4. 4. Cow and Milk), posted on the website <>. First of all, it is necessary to break the subordination of Brazil in relation to international capital to the Brazilian university and national companies together contribute to effective scientific and technological development of the country. During the Lula da Silva and Dilma Rousseff government, there was no change in the subordination of Brazil to international finance capital nor decreased the domination of international monopolies on the Brazilian economy. Rather, there was an amazing process of deindustrialization and denationalization of the Brazilian economy. In the 1980s, the share of manufacturing in gross domestic product (GDP) was 33 % and today is only 16%. According to the report FIESP (Federation of Industry of São Paulo) March 2011, the export of manufactured goods fell from 58% in 2006 to 38% of the total in 2011. For the first time since 1978, the export of commodities surpassed the export of manufactured goods. The denationalization of the Brazilian economy is still evident when one notes that of the 50 largest Brazilian companies, 26 are foreign. More than half of Brazil's leadingedge sectors such as automotive, aerospace, electronics, information technology, pharmaceutical, telecommunications, agribusiness and mining companies are in the hands of foreign capital. Foreign capital is present in 17,605 Brazilian companies that account for 63 % of Gross Domestic Product (GDP), and has control of 36% of the banking sector and has 25% of Bradesco shares and 20% of the shares of the Bank of Brazil. The foreign capital owns more than 30% of hectares of land in the country to produce sugar cane, cattle and soybeans. Only in the biofuels industry, multinationals hold 33% of all lands and mills [See the article of Lula Falcão entitled Crescimento capitalista aumenta submissão do Brasil ao capital estrangeiro (Capitalist growth increases submission of Brazil to foreign capital) posted on the website <>]. By Decree No. 7,540, of August 2, 2011, the Brazilian government established the Plano Brasil Maior (Greater Brazil Plan- PBM) under which established its industrial, technological, exterior trade and services policy for the period 2011-2014. For the Brazilian government, the PBM, focused on stimulating innovation and domestic production to boost the competitiveness of industry in domestic and foreign markets, is organized to the country take bolder steps towards economic and social development. The Greater Brazil Plan aims to: 1) promote innovation and technological development; 2) create and strengthen critical skills of the national economy; 3) increase the productive and technological densification of value chains; 4) expand domestic and foreign markets for Brazilian companies; and, 5) ensuring a socially inclusive and environmentally sustainable growth. These five objectives were not achieved because the PBM was prepared without reference as a national development plan which, incidentally, does not exist in Brazil. In addition, the Greater Brazil Plan could only be successful if they were prepared sectoral plans (foreign trade, agriculture, logistics, energy, education, health, sanitation, housing, etc.) and formulated fiscal and monetary policies matched each other, a fact that is not contemplated by governmental action. Besides the Greater Brazil Plan, the Brazilian government created by Decree No. 6,259 of 20/11/2007, the Brazilian SIBRATEC - System Technology which aims to support the technological development of the national business sector through the promotion of 4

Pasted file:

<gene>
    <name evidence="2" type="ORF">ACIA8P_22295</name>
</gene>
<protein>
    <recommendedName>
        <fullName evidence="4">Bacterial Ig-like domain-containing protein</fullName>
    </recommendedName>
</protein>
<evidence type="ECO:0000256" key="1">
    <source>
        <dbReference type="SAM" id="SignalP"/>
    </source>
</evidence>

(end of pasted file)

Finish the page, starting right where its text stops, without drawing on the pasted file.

5. 5. activities: 1) research and development of processes or products focused on innovation and; 2) provide metrology services, extension, assistance and transfer of technology. The promotion of the planned activities must be in line with the priorities of the industrial, technological and foreign trade policies of the federal government and aim to increase the competitiveness of the Brazilian company. The SIBRATEC is being formed by institutions of the national system of innovation with operational competence. The entities comprising the SIBRATEC are being organized in the form of networks, which can be thematic, as the priorities of the industrial, technological and foreign trade and, when appropriate, to better meet the business demands policies can be organized into regional networks aiming performance in at least one of the following activities: 1) research, development and innovation process and product; 2) provision of technological services; and 3) extension or technological assistance. Despite the efforts of the Brazilian government to create the Greater Brazil Plan and SIBRATEC, the results have not been satisfactory in the development of science, technology and innovation by not having an industrial policy point effective solutions aimed at permanently reducing costs production industry in Brazil against Asian countries, especially China, which can only occur in four ways: (1) reducing the “Brazil Cost” with falling tax burden and improving logistics infrastructure in Brazil; (2) increase the productivity of the industry with the increase of its levels of efficiency and effectiveness and strengthen their supply chains; (3) depreciation of the real intake restriction with dollars or the adoption of a fixed exchange rate; and. (4) selective and permanent relief industry by reducing the tax burden on her incident. These solutions should be complemented by the adoption of measures aimed at: 1) overcoming the huge problems of education in Brazil at all levels with the objective of increasing the "critical mass" of the country; 2) the development of knowledge resources by adopting programs for implementation of R & D centers, strengthening of universities, technology acquisition and attracting brains from abroad; 3) the appropriate allocation of infrastructure resources establishing effective programs to eliminate existing logistical bottlenecks; 4) fostering the links between supply chains of companies and their suppliers by eliminating loopholes; and, 5) combating predatory imported products with the restriction or limitation of entry into the domestic market. Without the adoption of these measures, the crash of large industrial sectors, deindustrialization and denationalization of the Brazilian economy may occur. * Alcoforado, Fernando, engineer and doctor of Territorial Planning and Regional Development from the University of Barcelona, a university professor and consultant in strategic planning, business planning, regional planning and planning of energy systems, is the author of Globalização (Editora Nobel, São Paulo, 1997), De Collor a FHC- O Brasil e a Nova (Des)ordem Mundial (Editora Nobel, São Paulo, 1998), Um Projeto para o Brasil (Editora Nobel, São Paulo, 2000), Os condicionantes do desenvolvimento do Estado da Bahia (Tese de doutorado. Universidade de Barcelona,, 2003), Globalização e Desenvolvimento (Editora Nobel, São Paulo, 2006), Bahia- Desenvolvimento do Século XVI ao Século XX e Objetivos Estratégicos na Era Contemporânea (EGBA, Salvador, 2008), The Necessary Conditions of the Economic and Social Development-The Case of the State of Bahia (VDM Verlag Dr. Muller Aktiengesellschaft & Co. KG, Saarbrücken, Germany, 2010), Aquecimento Global e Catástrofe Planetária (P&A Gráfica e Editora, Salvador, 2010), Amazônia Sustentável- Para o progresso do Brasil e combate ao aquecimento global (Viena- Editora e Gráfica, Santa Cruz do Rio Pardo, São Paulo, 2011) and Os Fatores Condicionantes do Desenvolvimento Econômico e Social (Editora CRV, Curitiba, 2012), among others. 5